To: Martin Scorsese
Recently, I watched New York, New York for the first time in many years. This time I paid careful attention to the your introduction. Your description of how you wanted to capture the style of the 1940s and 1950s period musicals seems to be a key point in understanding and enjoying the picture. It makes it possible to tolerate the overly brash Jimmy Doyle and the less than convincing sax playing and conducting of Robert De Niro. That is all part of the style. I came away with the realization that the picture is a masterpiece.
I also watched the special features and listened closely to all who were interviewed. I was surprised by the fact, though they all raved about NY, NY being a masterpiece, there was certain disappointment that it did not do as well as expected at the box office. One reason mentioned was the unhappy ending despite that the show within the show, Happy Endings, mimicked the usual happy endings of the period pictures.
Then something occurred to me. The story is not finished. I began to ask myself, what happened to these people. Did Francine remarry, did she eventually give up the hard life of show business after years on the road with a band and then her rise to stardom? What about Jimmy? Did he get ahold of himself and reinvent himself. Perhaps he did well because he was already immersed in the bebop and mainstream jazz idioms. Perhaps, he became a car salesman. Maybe he was taken by booze and his life spiraled out of control. So much could have happened to these two characters.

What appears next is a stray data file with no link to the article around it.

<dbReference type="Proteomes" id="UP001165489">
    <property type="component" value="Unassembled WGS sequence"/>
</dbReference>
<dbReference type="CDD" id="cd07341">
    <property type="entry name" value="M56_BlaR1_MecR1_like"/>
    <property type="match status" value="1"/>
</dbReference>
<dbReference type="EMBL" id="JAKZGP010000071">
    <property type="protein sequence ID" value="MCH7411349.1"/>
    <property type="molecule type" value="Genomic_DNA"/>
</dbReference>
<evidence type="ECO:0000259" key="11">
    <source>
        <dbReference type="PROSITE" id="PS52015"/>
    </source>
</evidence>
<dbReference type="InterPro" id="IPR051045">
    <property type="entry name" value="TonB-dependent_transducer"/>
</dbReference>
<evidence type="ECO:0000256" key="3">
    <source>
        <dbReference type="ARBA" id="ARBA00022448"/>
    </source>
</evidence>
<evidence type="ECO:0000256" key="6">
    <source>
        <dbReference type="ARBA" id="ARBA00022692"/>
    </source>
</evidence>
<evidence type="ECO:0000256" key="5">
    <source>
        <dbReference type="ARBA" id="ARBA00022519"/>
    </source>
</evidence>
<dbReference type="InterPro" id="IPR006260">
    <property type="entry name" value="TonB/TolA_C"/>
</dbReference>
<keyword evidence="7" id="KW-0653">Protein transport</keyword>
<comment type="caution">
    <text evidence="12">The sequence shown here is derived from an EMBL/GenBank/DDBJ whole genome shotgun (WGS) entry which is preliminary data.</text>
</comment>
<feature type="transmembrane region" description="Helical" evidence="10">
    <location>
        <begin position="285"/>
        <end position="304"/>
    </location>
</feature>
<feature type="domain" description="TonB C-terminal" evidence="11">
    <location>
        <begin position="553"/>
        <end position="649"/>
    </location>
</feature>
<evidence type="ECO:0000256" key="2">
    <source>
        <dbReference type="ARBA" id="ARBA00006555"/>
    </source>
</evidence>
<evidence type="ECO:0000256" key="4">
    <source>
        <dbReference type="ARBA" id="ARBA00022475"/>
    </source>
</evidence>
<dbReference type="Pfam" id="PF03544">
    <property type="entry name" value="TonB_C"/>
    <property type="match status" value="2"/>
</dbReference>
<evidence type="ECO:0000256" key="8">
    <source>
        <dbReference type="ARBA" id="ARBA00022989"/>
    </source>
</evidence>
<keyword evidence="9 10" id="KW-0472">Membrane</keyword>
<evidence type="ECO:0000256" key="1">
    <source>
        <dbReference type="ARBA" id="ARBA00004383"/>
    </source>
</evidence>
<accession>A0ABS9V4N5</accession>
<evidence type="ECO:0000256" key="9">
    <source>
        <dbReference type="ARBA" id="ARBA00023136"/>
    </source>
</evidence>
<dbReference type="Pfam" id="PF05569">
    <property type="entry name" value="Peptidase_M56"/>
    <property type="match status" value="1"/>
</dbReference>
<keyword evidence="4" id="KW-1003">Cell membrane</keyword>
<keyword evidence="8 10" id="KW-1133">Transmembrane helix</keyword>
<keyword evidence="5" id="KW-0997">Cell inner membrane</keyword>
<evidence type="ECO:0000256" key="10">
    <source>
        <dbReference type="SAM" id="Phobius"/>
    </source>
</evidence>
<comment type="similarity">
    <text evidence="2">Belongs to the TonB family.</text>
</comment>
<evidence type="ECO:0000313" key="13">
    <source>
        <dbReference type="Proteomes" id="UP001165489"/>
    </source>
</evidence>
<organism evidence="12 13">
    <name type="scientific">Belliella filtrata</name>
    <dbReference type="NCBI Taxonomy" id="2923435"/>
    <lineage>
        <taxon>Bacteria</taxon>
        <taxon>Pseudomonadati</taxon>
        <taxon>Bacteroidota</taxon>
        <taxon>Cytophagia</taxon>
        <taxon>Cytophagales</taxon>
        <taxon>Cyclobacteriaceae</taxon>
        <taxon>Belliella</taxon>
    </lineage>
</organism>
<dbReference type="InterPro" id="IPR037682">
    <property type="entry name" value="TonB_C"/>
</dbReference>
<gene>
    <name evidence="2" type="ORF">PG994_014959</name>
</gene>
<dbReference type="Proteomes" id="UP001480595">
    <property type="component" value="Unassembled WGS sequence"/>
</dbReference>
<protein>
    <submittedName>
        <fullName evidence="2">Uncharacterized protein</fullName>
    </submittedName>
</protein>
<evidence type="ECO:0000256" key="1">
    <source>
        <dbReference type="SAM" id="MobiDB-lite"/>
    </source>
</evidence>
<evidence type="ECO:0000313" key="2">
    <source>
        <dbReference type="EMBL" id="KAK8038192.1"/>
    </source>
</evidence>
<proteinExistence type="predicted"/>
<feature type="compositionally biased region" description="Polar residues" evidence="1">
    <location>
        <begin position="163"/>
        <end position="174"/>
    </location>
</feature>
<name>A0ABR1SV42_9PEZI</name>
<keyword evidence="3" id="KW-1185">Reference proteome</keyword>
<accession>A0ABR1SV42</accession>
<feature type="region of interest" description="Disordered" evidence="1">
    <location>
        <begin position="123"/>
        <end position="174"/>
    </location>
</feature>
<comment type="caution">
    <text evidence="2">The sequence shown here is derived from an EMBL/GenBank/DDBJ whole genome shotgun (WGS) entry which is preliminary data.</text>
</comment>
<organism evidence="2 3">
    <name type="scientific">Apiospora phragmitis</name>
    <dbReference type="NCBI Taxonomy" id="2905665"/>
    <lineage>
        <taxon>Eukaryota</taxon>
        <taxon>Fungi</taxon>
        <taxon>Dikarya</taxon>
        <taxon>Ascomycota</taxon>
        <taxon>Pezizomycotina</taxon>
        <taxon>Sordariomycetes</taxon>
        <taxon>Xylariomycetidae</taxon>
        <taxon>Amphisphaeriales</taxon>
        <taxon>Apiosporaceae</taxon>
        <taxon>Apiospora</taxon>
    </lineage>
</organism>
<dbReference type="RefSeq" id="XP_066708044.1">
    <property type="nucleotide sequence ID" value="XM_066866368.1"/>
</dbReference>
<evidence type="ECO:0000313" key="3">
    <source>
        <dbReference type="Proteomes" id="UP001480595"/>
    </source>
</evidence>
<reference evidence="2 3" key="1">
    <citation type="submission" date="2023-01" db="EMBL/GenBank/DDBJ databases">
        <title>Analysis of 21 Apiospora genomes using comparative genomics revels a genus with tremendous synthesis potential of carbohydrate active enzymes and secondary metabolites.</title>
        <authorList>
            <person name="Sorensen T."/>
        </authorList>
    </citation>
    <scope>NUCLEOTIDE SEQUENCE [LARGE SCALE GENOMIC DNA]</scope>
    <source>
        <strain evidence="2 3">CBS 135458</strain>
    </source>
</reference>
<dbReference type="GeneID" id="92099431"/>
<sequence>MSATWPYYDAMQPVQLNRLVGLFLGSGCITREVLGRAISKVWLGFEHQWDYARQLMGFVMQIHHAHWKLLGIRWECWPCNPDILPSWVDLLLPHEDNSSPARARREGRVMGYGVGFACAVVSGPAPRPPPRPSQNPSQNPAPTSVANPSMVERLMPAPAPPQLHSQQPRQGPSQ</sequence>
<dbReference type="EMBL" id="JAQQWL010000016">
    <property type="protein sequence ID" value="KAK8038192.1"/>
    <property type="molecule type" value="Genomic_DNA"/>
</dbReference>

I remember the era that you made NY, NY. I was just discovering big band and swing music, even the music of the twenties and early thirties. At the time, the big bands were becoming popular again. It was the music of my parents and grand parents and it was dubbed nostalgia. But, I don’t need to tell you that, since it is probably one of the reasons the picture was made. I would, however, like to note that NY, NY was made roughly 30 to 40 years after the story took place. It is roughly the same span of time since the picture was made. Do you see my point?
When will you make the sequel and tell us what happened to Jimmy and Francine? Place it at the time of the nostalgic come-back of the music and stars, the era you made the original picture. All the actors have aged the correct number of years. It would be prefect. Perhaps, they make some sort of come-back or experience a resurgence of interest. The story gets completed, the audience will understand the original better, you make a big splash with it in the media and Liza gets the credit for the title song, since Sinatra is gone (he did do it justice). Oh yeah, use old analog technology to make the picture mimic the period of the 1970s as you did of the 1940s in the original.
Really, the story needs to be finished.
Note: I plan to send this letter one day when i get Mr. Scorsese’s E-mail address. Can you find his address?